is not considered a human threat.
In this scenario, members of the UA enter the United States to survey large operations in the livestock
industries. The UA targets several locations for a coordinated bioterrorism attack on the agricultural
industry. Approximately 2 months later, UA teams enter the United States and infect farm animals at
specific locations.
Scenario 15 – Cyber Attack
In this scenario, the UA conducts cyber attacks that affect several parts of the Nation’s financial
infrastructure over the course of several weeks. Specifically, credit card processing facilities are hacked,
and numbers are released over the Internet, causing 20 million cards to be cancelled; automated teller
machines (ATMs) fail nearly simultaneously across the Nation; major companies report payroll checks
are not being received by workers; and several large pension and mutual-fund companies have computer
malfunctions so severe they are unable to operate for more than a week.



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Capabilities-Based Planning and the Target Capabilities List (TCL)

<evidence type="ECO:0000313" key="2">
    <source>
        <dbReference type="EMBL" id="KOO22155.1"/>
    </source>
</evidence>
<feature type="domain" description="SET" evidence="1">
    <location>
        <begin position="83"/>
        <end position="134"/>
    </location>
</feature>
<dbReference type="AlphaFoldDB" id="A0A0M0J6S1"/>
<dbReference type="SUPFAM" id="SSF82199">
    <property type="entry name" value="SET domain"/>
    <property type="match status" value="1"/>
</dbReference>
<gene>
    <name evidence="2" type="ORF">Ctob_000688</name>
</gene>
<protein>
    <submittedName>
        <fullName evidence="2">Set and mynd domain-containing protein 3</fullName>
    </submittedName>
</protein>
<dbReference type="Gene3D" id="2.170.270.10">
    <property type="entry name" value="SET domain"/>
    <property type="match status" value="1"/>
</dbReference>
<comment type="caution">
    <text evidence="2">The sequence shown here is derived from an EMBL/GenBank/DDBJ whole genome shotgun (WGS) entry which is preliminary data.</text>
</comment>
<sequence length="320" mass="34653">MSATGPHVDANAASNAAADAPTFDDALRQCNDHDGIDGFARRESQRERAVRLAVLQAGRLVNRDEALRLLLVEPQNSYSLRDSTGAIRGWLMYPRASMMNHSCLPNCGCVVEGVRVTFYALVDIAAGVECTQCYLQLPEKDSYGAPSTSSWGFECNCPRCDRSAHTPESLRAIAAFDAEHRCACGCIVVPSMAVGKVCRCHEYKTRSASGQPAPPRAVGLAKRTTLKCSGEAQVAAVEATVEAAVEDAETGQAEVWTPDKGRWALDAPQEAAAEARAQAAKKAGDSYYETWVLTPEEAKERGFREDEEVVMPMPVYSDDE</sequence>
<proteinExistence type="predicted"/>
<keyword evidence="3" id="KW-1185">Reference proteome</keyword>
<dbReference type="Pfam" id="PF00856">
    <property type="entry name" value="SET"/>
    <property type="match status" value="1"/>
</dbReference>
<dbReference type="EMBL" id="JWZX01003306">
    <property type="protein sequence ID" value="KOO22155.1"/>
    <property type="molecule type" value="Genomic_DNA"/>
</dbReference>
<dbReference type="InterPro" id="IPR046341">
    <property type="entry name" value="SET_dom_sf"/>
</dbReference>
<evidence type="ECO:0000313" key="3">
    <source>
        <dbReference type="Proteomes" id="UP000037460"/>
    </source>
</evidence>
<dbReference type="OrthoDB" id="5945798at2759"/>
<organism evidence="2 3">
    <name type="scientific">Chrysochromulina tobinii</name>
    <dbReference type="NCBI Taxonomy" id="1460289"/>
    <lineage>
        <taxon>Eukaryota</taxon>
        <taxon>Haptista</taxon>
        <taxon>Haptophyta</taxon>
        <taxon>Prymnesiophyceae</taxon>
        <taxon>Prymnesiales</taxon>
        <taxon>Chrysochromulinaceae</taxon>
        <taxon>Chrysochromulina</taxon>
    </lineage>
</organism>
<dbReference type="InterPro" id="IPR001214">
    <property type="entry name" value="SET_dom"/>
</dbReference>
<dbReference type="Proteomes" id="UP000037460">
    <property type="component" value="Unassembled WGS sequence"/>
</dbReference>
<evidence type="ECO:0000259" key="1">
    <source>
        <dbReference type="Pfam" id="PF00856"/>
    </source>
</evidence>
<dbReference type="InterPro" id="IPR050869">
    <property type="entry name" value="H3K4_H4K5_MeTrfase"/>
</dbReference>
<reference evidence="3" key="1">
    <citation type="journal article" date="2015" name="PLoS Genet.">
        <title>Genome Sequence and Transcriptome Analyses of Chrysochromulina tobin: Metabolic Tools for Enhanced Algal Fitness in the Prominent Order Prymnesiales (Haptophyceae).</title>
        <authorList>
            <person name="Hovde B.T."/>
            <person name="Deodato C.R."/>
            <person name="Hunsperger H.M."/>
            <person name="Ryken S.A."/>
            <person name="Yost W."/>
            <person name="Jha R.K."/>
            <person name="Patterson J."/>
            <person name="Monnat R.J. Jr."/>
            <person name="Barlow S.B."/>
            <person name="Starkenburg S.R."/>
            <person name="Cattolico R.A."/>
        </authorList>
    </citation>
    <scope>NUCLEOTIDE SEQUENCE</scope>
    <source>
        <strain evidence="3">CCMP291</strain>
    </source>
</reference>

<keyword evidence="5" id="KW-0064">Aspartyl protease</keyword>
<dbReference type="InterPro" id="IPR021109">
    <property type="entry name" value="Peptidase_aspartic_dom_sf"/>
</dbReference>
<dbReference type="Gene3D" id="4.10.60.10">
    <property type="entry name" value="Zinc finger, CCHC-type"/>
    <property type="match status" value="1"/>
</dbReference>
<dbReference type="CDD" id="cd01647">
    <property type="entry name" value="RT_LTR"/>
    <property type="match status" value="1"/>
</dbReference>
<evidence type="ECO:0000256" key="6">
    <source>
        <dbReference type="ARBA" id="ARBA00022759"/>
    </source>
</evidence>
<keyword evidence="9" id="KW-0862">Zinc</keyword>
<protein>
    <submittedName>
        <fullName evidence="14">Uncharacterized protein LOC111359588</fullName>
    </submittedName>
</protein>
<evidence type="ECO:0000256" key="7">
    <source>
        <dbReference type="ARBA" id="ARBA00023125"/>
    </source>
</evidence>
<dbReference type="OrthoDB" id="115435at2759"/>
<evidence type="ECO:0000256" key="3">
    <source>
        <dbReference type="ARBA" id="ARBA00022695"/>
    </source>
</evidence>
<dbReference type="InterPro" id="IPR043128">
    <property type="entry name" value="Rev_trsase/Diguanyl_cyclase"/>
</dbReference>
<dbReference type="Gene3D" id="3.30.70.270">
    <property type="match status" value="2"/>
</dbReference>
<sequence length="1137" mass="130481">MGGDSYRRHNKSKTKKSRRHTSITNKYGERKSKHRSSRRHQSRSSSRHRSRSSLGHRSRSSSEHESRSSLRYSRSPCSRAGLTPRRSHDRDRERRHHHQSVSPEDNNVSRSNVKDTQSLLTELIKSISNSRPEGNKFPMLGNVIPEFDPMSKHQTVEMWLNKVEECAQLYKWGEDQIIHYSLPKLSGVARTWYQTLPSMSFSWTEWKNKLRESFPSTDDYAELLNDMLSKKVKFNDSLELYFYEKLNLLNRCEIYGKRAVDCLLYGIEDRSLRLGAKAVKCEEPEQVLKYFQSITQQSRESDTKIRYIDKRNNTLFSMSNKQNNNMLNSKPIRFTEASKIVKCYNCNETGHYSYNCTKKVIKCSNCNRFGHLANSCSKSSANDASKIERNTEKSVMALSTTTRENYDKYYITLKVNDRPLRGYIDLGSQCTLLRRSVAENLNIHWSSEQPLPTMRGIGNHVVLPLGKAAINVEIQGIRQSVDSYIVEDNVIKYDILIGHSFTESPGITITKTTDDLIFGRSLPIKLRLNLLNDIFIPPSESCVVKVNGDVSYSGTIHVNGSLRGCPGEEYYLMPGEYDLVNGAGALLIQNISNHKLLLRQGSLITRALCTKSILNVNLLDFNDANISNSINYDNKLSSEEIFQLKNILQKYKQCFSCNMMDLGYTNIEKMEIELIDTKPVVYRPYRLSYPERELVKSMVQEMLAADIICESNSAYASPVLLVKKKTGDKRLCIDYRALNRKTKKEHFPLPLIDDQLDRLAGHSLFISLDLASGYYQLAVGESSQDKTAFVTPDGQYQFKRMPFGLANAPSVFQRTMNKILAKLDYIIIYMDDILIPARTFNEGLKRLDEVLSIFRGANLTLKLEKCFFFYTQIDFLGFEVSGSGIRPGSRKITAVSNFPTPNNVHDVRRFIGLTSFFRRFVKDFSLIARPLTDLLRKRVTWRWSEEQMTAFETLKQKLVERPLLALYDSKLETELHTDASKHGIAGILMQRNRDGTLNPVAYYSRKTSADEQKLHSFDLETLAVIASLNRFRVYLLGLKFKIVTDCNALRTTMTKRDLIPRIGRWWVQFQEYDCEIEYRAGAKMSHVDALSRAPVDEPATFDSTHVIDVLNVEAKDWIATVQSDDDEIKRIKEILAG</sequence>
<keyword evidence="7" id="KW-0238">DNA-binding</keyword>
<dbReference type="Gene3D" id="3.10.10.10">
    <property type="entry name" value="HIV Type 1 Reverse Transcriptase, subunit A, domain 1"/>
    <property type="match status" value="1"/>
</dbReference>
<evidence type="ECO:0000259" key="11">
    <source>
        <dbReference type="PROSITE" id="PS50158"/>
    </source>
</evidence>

What is it?
The National Preparedness Goal utilizes a capabilities-based planning approach to help answer the ques-
tions: “How prepared are we?” “How prepared do we need to be?” and “How do we prioritize efforts to
close the gap?” A central objective of capabilities-based planning is the identification of target levels of
capabilities that Federal, State, tribal, and local entities must achieve to perform critical tasks for
homeland security missions. Capabilities are combinations of resources that provide the means to
achieve a measurable outcome resulting from performance of one or more critical tasks under specified
conditions and performance standards. Version 2.0 of the Target Capabilities List (TCL) identifies 36
target capabilities.
A capability may be delivered with any combination of properly planned, organized, equipped, trained,
and exercised personnel who achieve the intended outcome. The TCL is designed to assist Federal,
State, tribal, and local entities in understanding and defining their respective roles in a major incident,
the capabilities required to perform a specified set of tasks, and where to obtain additional resources if
needed.
How was it developed?